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1 skyscraper. 6 women. No permission. What will you do to save the Arctic?

Victo, Ali, Sabine, Sandra, Liesbeth & Wiola

Why are we doing this?

We’re attempting to scale the Shard to send a message to the headquarters of oil giant Shell.

In the last 30 years we’ve lost 80% of the Arctic sea ice.

The white ice cap at the top of the world has shrunk so much that scientists say the North Pole could be ice free any time in the next few decades. The last time there was no Arctic sea ice was 800,000 years ago.

The survival of polar bears and other iconic species is threatened by that melt. But the Arctic is more than just a home for polar bears. The vast white ice sheets reflects the sun’s rays back into space, cooling the entire Earth.

As the ice disappears our global weather becomes more unpredictable. Farming gets harder. Hunger gets worse.

The Arctic is a vital part of our home and that’s why it matters to everyone on our shared planet to protect it.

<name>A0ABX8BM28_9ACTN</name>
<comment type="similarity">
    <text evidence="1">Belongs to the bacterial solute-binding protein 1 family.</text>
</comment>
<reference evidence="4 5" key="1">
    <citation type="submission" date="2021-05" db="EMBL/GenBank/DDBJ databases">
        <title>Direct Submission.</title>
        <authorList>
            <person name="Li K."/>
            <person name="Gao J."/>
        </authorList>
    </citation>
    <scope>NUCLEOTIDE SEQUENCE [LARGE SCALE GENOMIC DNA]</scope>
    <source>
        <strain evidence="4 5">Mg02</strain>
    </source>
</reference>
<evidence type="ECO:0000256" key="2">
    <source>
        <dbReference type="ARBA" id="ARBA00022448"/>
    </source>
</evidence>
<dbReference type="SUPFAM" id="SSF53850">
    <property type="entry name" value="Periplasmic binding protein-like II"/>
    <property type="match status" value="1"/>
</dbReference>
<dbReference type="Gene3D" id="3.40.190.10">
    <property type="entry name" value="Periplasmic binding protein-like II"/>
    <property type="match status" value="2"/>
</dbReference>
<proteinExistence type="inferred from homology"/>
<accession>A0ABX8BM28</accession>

Shell and other oil companies want to use the melting Arctic to drill for oil. They want to drill in the places they can only now reach because the ice is melting. And burning that oil only accelerates the melt.

It’s a vicious circle that only makes sense if you’re an oil executive thinking about your company’s short-term profits. Or you’re a politician hoping some quick money will help you win the next election.

But we are not those people. We have a responsibility to think bigger than that.

What we decide today about the Arctic and climate change will affect humanity long after these oil company logos and opportunistic politicians are forgotten.

That’s why we’re up here, scaling this skyscraper modelled on a shard of ice. As we look down, we’re in the midpoint of Shell’s three London offices. From here we want to send them a message they won’t forget.

If we make it to the top, we hope to install a giant piece of art that will show the true beauty of the Arctic and why we’re telling Shell to keep its rusty rigs away. We can see them, so we know they can see us.

http://iceclimb.savethearctic.org/